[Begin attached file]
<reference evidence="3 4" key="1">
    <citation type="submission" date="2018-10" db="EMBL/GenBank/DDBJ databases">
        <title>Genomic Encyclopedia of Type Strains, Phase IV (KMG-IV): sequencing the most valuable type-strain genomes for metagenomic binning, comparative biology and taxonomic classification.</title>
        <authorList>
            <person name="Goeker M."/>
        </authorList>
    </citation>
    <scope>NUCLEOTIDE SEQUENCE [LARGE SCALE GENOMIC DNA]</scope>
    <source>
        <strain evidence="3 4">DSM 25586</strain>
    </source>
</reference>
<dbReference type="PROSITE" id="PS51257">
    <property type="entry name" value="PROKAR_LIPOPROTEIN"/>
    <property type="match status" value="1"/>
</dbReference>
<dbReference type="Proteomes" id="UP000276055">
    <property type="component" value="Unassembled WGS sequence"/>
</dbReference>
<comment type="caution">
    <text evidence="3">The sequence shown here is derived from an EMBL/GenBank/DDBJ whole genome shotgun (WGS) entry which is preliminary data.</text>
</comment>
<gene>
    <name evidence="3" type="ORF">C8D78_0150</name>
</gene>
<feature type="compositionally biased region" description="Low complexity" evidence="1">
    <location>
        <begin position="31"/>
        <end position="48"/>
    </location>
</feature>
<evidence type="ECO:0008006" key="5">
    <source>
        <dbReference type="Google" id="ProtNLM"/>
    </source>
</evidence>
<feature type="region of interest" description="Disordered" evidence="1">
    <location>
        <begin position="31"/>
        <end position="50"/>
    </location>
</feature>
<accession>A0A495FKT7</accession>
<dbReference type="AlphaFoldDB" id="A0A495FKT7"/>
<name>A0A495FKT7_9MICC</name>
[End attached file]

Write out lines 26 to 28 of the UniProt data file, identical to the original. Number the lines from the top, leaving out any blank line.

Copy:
<feature type="compositionally biased region" description="Low complexity" evidence="1">
    <location>
        <begin position="31"/>